1. Perl
  2. Syntax
  3. my

our - Package variable declaration

I will explain the declaration of a package variable by our .

Package variable declaration

Use our to declare a package variable.

our $NUM;

A package variable are a global variable that belong to a package(For example, Foo). Package variable have a fully qualified name(For example, $Foo::NUM). You can access to the package variable from anywhere in the program.

Usually the name of a package variable is wrriten by uppercase characters.

Package variable initialization

You can initialize a package variable at the same time as the declaration of the package variable.

our $NUM = 5;

Package variable scope and lifetime

Describes the life and scope of a package variable.

Package variable lifespan

Once a package variable is declared and initialized, its value will continue to exist until the end of the program.

Package variable scope

At the end of the scope, you will not be able to see it without the package name. You can access to it by using the fully qualified name.

package SomePackage;


# our scope
  our $PACKAGE_VAR2 = 2;
# At the end of scope, you can only access to it with a fully qualified name

See below for a detailed explanation of the scope.

Package declaration

In Perl, a package declaration is the same as a namespace declaration in other language. Generally, package names start with an uppercase character as follows.

package SomePackage;

Package variable can also be accessed with fully qualified names.


See the following articles for more information on the package declaration.

main package

If no package is declared, the package variable declared in the "main" package.

# Belongs to "main package" as "$main::NUM"
our $NUM;

In Perl, all package variables belong to thier own package. If a package variable looks like not to belong to a package, the package variable belongs to the main package.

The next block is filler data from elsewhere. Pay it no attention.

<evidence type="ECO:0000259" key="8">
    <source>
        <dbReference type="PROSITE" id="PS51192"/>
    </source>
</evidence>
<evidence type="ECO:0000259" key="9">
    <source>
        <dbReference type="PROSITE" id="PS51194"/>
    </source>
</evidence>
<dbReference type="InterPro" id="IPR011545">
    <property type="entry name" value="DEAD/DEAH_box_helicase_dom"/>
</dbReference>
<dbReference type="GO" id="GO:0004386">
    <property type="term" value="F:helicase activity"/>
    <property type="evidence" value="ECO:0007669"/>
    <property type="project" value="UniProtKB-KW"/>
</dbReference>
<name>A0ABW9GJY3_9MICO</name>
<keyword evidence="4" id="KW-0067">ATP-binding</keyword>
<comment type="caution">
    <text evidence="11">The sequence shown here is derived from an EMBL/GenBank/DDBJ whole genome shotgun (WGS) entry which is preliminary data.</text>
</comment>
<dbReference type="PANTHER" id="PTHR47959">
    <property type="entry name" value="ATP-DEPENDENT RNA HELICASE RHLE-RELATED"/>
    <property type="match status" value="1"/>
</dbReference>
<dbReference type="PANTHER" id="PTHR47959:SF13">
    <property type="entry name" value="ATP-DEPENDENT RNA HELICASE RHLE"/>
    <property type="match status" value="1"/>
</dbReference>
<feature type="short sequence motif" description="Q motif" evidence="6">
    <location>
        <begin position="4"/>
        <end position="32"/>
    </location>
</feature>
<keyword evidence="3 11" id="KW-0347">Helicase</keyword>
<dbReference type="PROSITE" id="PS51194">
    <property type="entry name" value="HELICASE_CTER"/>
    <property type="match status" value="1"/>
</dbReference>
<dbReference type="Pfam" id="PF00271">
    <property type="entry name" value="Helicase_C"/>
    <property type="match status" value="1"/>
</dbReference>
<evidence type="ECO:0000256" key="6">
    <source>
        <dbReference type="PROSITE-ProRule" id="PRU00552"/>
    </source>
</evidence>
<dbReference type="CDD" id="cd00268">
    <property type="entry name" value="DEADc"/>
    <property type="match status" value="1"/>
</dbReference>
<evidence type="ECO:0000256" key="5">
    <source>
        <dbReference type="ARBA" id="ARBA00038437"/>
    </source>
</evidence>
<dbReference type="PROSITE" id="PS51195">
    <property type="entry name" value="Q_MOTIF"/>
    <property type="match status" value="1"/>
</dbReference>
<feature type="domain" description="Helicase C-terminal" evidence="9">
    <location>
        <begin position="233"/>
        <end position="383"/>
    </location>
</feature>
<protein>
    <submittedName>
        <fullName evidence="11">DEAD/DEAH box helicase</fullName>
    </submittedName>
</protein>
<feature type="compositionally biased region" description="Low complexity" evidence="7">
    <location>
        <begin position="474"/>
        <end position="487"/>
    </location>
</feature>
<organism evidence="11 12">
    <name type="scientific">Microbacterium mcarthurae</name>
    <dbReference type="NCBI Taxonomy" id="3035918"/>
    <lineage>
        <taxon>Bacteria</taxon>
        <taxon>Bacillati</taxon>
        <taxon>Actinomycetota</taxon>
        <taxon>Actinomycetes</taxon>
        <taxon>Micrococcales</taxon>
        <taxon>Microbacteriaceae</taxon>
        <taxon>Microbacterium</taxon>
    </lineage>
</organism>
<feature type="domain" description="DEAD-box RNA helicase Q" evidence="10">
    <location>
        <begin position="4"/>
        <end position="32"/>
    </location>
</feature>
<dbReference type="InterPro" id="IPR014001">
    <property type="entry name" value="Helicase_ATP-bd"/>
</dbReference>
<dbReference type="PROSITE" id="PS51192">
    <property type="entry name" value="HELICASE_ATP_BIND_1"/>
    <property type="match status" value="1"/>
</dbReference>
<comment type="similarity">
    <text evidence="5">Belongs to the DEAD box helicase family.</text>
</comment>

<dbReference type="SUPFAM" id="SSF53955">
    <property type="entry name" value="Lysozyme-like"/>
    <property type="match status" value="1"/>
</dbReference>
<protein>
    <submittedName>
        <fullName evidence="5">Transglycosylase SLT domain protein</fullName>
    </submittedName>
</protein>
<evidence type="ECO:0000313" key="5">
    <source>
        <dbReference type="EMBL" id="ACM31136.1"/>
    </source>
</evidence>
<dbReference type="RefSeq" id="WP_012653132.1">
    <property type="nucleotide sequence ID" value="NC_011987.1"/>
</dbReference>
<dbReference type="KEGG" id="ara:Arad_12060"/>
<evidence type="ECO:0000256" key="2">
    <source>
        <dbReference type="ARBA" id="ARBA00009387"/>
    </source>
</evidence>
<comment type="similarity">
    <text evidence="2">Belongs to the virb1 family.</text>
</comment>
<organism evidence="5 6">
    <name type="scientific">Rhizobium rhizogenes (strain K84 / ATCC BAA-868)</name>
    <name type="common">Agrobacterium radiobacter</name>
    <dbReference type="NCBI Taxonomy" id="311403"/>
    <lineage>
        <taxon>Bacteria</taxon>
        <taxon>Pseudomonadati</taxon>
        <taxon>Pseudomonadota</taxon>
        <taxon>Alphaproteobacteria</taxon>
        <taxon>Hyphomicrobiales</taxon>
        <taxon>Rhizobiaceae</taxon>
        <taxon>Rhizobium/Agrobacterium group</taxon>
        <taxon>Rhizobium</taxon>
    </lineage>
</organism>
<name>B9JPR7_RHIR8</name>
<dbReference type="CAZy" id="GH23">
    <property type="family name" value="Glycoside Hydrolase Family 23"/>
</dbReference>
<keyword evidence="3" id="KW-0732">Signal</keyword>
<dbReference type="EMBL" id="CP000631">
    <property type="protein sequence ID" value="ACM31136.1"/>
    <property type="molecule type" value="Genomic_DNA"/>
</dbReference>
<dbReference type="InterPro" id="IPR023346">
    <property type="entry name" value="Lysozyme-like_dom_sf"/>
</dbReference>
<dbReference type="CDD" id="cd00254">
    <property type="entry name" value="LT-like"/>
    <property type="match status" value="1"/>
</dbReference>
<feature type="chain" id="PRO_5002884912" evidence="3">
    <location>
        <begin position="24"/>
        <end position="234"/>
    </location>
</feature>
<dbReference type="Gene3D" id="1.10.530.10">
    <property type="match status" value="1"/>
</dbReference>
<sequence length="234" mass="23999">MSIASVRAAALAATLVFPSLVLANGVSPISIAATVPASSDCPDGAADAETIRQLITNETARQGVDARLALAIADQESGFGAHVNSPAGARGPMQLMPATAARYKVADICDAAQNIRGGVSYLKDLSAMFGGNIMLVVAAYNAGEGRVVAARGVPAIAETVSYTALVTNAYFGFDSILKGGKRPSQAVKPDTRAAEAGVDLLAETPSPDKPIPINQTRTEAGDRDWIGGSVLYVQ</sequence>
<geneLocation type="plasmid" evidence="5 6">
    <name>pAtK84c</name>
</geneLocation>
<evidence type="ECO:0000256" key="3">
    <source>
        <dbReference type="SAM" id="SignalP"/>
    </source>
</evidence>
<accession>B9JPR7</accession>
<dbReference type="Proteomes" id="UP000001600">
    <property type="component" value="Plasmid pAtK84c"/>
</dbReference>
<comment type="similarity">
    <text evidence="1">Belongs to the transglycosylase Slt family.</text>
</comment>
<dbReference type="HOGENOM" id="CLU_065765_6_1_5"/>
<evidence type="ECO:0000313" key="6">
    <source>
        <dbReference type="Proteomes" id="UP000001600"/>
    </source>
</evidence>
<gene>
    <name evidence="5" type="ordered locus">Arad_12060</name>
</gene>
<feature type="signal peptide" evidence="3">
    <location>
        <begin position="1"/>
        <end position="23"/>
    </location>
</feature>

For example, predefined variables belong to the "CORE" package.

Should I use package variable declarations?

If you write your own program, you rarely have the opportunity to use our variable declarations. The safer and faster "my" variable declaration makes it possible to write a enough program. Avoid "our" as much as possible and use "my" in most places.

Because my has a lexical scope and a small accessible range, you can write more safety program. Access speed to the variable is also faster.

See the following article for variable declaration by my.


This is an example using a package variable.

use strict;
use warnings;

# Package variable
print "1: Package variable has a qualified name (SomePackage)".
    "It can be referenced from anywhere in the program (even from outside the scope).\n";
  # PACKAGE_VAR1 belonging to SomePackage
  $SomePackage::PACKAGE_VAR1 = 1;
  # PACKAGE_VAR1 belonging to OtherPackage;
  $OtherPackage::PACKAGE_VAR1 = 2;

print "\$SomePackage::PACKAGE_VAR1 = $SomePackage::PACKAGE_VAR1\n";
print "\$OtherPackage::PACKAGE_VAR1 = $OtherPackage::PACKAGE_VAR1\n\n";


1: Package variable has a qualified name (SomePackage)It can be referenced from anywhere in the program (even from outside the scope).
$SomePackage::PACKAGE_VAR1 = 1
$OtherPackage::PACKAGE_VAR1 = 2

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